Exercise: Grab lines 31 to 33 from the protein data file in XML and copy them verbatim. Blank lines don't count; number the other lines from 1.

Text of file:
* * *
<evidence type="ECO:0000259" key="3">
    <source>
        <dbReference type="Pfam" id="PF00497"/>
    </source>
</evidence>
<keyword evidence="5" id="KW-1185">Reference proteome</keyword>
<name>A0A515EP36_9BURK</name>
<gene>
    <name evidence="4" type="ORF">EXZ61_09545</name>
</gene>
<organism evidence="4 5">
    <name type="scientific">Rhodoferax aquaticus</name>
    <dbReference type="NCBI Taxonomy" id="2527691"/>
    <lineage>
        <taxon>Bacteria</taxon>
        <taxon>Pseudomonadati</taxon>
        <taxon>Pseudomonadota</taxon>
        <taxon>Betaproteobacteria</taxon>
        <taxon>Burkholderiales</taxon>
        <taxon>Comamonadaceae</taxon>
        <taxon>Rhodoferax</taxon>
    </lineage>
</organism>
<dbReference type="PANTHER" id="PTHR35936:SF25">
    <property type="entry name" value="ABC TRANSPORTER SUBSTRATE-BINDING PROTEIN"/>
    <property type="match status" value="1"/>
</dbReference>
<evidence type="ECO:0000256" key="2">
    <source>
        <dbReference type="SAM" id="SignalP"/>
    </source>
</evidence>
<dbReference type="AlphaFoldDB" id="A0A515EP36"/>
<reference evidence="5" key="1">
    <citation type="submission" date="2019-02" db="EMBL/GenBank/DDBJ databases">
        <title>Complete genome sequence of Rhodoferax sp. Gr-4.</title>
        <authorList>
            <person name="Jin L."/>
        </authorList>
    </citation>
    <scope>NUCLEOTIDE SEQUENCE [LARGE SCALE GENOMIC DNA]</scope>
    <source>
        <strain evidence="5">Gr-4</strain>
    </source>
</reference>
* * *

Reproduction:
    </source>
</evidence>
<dbReference type="AlphaFoldDB" id="A0A515EP36"/>